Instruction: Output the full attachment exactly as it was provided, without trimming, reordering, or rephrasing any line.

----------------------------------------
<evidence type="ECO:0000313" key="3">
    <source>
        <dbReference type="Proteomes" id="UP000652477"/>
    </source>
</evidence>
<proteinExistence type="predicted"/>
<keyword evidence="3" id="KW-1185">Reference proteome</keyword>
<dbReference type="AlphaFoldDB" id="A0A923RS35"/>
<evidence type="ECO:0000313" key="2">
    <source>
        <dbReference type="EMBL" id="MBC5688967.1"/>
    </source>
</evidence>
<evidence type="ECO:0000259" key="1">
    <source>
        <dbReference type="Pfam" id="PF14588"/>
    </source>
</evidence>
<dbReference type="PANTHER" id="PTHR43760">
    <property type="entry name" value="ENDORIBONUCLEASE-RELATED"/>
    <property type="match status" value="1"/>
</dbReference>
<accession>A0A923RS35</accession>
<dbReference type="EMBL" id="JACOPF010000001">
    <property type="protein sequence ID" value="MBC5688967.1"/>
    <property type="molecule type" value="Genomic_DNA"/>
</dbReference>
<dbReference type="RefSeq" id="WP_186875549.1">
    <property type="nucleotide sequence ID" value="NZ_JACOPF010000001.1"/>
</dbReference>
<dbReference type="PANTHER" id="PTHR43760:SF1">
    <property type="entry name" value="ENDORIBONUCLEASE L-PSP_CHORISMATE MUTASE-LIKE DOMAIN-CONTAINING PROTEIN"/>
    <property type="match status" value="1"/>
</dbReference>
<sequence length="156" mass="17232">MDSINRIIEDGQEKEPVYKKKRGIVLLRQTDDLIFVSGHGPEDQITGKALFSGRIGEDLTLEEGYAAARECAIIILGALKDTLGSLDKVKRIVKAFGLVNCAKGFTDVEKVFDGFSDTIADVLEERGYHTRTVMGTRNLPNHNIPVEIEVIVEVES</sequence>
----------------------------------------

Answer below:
<evidence type="ECO:0000313" key="3">
    <source>
        <dbReference type="Proteomes" id="UP000652477"/>
    </source>
</evidence>
<proteinExistence type="predicted"/>
<keyword evidence="3" id="KW-1185">Reference proteome</keyword>
<dbReference type="AlphaFoldDB" id="A0A923RS35"/>
<evidence type="ECO:0000313" key="2">
    <source>
        <dbReference type="EMBL" id="MBC5688967.1"/>
    </source>
</evidence>
<evidence type="ECO:0000259" key="1">
    <source>
        <dbReference type="Pfam" id="PF14588"/>
    </source>
</evidence>
<dbReference type="PANTHER" id="PTHR43760">
    <property type="entry name" value="ENDORIBONUCLEASE-RELATED"/>
    <property type="match status" value="1"/>
</dbReference>
<accession>A0A923RS35</accession>
<dbReference type="EMBL" id="JACOPF010000001">
    <property type="protein sequence ID" value="MBC5688967.1"/>
    <property type="molecule type" value="Genomic_DNA"/>
</dbReference>
<dbReference type="RefSeq" id="WP_186875549.1">
    <property type="nucleotide sequence ID" value="NZ_JACOPF010000001.1"/>
</dbReference>
<dbReference type="PANTHER" id="PTHR43760:SF1">
    <property type="entry name" value="ENDORIBONUCLEASE L-PSP_CHORISMATE MUTASE-LIKE DOMAIN-CONTAINING PROTEIN"/>
    <property type="match status" value="1"/>
</dbReference>
<sequence length="156" mass="17232">MDSINRIIEDGQEKEPVYKKKRGIVLLRQTDDLIFVSGHGPEDQITGKALFSGRIGEDLTLEEGYAAARECAIIILGALKDTLGSLDKVKRIVKAFGLVNCAKGFTDVEKVFDGFSDTIADVLEERGYHTRTVMGTRNLPNHNIPVEIEVIVEVES</sequence>